While none of these four shows tempted me to renew my cable subscription, I thought they seemed generally clever and entertaining. “Crappy” was probably the best of the bunch, if just because it found some very witty ways to spoof various subjects. When Mr. Hankey confronted his son’s concerns, he did so through a musical number baldly based on The Lion King’s “Circle of Life”. As seen during the theatrical movie, the South Park crew absolutely excel at musical parodies, and this one was no exception; they nailed the project.
In addition, another spoof took on a more obscure subject. I don’t know if it still airs widely, but I strongly recall a Rankin-Bass animated special from the Seventies called ’Twas the Night Before Christmas that featured George Gobel as Father Mouse. His brainy and nerdy son Albert ruined the holiday because he sent a letter to Santa that essentially told St. Nick to go elf himself. When Albert learns that his intentions were way off base, he fixes a special clock intended to alert Santa that the town really loves him despite the contents of the letter.
Clearly the movie theater aspect of “Crappy” takes from this concept, and the show also includes a nice little parody of a ’Twas tune called “Even a Miracle Needs a Hand”. The Lion King spoof was fun because it came in an unexpected place; the movie may be awfully famous, but one doesn’t anticipate a connection to it in a Christmas show. Obviously, segments that mock a yuletide program were more logical, but “Crappy” earned points through the use of a somewhat obscure inspiration. “Crappy” seemed like very good South Park.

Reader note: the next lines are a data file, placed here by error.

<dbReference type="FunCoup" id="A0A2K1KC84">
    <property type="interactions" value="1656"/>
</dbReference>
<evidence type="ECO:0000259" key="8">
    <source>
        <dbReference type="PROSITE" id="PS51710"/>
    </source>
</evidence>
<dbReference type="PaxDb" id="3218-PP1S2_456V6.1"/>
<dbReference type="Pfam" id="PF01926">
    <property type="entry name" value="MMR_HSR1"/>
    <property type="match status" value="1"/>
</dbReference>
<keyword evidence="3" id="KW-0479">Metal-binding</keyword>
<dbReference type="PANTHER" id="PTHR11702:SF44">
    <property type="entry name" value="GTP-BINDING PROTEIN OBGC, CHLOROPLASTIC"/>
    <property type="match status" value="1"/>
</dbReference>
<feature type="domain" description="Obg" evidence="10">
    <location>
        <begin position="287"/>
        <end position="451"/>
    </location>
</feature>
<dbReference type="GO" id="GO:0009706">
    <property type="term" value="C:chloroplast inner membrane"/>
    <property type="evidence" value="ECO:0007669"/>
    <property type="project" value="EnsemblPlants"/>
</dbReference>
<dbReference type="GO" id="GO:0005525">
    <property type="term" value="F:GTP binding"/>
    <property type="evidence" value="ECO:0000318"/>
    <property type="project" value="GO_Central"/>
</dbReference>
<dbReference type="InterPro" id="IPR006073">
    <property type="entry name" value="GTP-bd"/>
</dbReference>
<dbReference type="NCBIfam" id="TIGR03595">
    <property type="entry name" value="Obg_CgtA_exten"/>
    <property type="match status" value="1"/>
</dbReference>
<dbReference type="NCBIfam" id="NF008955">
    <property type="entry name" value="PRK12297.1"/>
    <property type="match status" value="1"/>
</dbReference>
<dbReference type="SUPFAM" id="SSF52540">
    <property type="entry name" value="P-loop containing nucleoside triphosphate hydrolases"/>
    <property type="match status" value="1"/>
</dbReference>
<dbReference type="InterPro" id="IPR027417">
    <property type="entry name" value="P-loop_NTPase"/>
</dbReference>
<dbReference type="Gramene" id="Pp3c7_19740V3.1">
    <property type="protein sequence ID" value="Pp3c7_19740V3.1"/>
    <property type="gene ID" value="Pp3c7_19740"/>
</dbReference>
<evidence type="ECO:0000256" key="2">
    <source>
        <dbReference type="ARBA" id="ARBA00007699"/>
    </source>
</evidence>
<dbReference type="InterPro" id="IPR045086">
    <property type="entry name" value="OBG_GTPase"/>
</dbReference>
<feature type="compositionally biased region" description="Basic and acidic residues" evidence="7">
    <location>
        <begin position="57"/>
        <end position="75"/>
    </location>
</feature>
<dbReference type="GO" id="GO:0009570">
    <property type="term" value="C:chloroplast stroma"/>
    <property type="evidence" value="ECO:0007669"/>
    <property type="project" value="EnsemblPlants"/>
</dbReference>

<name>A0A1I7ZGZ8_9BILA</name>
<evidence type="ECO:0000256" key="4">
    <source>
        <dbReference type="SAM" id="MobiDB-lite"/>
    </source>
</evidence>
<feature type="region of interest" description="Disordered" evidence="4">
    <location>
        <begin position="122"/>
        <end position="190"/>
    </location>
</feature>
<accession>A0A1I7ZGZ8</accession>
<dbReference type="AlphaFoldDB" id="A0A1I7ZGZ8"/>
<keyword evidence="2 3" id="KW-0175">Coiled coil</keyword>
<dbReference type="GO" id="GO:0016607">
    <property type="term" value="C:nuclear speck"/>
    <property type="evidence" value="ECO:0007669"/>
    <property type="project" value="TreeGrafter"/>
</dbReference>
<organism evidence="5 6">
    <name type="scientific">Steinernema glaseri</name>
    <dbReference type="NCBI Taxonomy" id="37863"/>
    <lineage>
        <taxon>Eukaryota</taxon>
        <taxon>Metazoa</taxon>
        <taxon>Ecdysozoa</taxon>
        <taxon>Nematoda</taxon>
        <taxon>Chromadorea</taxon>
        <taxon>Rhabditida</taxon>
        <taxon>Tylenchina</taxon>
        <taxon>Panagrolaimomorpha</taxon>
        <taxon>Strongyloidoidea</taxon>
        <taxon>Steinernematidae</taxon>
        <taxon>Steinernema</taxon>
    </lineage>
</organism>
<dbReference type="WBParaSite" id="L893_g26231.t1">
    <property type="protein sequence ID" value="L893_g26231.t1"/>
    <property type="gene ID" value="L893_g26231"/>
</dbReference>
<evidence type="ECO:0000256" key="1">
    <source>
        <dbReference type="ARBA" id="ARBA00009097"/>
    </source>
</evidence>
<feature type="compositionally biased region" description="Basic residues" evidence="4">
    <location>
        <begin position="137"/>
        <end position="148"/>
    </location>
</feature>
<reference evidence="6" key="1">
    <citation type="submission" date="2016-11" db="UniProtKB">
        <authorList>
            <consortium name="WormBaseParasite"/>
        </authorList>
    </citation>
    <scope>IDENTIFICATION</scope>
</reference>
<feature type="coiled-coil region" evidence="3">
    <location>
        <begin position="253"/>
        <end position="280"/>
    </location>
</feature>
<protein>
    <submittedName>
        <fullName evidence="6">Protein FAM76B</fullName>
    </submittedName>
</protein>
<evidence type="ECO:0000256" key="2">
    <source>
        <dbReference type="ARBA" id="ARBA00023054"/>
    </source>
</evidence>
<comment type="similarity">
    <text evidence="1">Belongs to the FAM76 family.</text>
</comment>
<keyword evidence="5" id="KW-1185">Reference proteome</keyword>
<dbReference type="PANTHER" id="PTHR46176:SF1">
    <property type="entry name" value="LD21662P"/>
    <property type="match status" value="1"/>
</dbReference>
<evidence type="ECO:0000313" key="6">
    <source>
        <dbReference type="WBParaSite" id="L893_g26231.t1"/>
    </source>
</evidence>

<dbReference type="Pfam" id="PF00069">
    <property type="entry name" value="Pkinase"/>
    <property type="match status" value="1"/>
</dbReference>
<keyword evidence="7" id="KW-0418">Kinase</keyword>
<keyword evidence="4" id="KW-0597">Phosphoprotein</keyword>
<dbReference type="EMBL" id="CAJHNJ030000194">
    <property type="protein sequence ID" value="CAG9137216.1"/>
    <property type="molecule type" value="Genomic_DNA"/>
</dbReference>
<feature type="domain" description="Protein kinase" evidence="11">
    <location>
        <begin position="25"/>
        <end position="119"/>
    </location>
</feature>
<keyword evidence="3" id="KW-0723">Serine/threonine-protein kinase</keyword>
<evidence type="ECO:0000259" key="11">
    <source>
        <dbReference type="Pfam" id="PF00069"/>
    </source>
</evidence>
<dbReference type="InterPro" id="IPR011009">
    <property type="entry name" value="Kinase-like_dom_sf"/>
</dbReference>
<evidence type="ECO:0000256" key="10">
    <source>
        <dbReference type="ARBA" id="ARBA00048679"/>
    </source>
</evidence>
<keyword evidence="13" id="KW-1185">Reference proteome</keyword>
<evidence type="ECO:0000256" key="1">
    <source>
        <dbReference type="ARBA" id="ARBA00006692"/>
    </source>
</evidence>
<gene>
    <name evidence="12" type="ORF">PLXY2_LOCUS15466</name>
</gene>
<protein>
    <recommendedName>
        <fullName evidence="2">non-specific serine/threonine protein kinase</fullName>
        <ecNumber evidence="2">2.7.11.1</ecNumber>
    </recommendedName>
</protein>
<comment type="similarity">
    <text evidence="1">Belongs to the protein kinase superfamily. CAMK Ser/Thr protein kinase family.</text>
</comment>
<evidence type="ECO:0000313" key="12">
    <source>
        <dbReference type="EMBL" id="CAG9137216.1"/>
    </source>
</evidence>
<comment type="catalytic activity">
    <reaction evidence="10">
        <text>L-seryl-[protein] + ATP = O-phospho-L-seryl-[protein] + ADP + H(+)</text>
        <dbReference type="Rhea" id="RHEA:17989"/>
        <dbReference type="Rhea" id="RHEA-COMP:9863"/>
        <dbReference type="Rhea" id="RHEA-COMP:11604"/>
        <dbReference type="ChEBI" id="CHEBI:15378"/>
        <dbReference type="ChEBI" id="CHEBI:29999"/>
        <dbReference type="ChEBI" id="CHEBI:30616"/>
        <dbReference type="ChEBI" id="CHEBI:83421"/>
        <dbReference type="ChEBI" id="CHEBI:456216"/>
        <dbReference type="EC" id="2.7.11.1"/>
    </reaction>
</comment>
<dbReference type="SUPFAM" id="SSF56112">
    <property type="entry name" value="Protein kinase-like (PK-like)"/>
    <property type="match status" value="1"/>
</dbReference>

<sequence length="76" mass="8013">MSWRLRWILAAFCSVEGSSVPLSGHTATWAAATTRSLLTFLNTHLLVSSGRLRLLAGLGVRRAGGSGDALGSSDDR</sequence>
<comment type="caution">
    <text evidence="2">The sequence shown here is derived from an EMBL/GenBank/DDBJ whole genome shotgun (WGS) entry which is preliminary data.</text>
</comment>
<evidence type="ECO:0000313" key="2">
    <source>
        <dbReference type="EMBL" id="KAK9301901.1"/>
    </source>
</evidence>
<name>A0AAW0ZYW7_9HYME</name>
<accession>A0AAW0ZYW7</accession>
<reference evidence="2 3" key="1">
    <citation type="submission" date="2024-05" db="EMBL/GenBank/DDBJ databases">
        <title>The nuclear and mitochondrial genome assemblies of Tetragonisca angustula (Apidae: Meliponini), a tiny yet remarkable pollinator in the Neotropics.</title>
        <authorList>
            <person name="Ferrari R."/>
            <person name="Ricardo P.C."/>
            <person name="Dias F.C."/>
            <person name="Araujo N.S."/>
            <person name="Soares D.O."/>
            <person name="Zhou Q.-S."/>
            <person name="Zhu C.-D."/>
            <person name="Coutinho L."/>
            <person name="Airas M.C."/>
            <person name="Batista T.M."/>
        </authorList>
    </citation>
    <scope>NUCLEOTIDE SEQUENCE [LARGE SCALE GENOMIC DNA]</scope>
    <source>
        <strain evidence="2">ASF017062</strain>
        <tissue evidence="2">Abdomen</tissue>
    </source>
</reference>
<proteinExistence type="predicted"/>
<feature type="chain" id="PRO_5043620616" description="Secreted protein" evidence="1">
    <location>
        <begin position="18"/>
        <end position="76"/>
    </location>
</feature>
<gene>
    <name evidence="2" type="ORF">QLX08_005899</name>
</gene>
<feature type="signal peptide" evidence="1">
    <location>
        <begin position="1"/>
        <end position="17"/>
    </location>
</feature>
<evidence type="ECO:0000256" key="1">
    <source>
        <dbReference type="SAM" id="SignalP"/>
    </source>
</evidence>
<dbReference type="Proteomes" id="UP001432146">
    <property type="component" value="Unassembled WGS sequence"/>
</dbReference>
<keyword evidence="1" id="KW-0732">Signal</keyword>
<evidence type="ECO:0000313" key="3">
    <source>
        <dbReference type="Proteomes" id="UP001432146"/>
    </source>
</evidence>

The other three appeared less consistent. “God” suffered a little from the series’ biggest bugaboo: excessively gross content. Sometimes the program could be too disgusting for its own good, and “God” flirted with that. Ironically, the only thing that kept it from becoming nasty just for the sake of nastiness came from something unusual for South Park: a somewhat helpful message. The show usually worked overtime to avoid any form of useful points, and while “God” didn’t overtly attempt a message, it seemed to provide the concept that kids shouldn’t always believe the common scuttlebutt on the playground, for those sources may be seriously misinformed.
Not that this means “God” was a message-oriented show; it just seemed a little more proactive in that regard than usual. Otherwise, it was a reasonably amusing entry, but nothing special. The only elements that really appeared funny were those with an elderly Rod Stewart. Yes, the concept of the aging rocker as a wheelchair-bound fogy got tiresome years ago, but Rod - who’s most definitely not voiced by the real singer, who probably didn’t find this spoof to be terribly funny - got some perversely witty lines that made his segments hilarious.
“Hate Crime” probably offered the least memorable experience of the four shows. I say that because as I write this, I watched the DVD six days earlier, and I’m having a hard time remembering any especially interesting moments. Wait - I liked the bits in which childish cruelty was mocked. It seems that schoolyards must have a fat kid to torment, and with Cartman in prison, another boy got stuck with that mantle. Of course, no one considered him to be fat before Cartman left, and he lost that discriminatory distinction as soon as Cartman returned, which made the absurd meanness of the experience that much funnier.
Otherwise, “Hate Crime” seemed like somewhat pedestrian South Park. It made some good points about the stupidity of certain legislation, but it failed to become anything terribly special.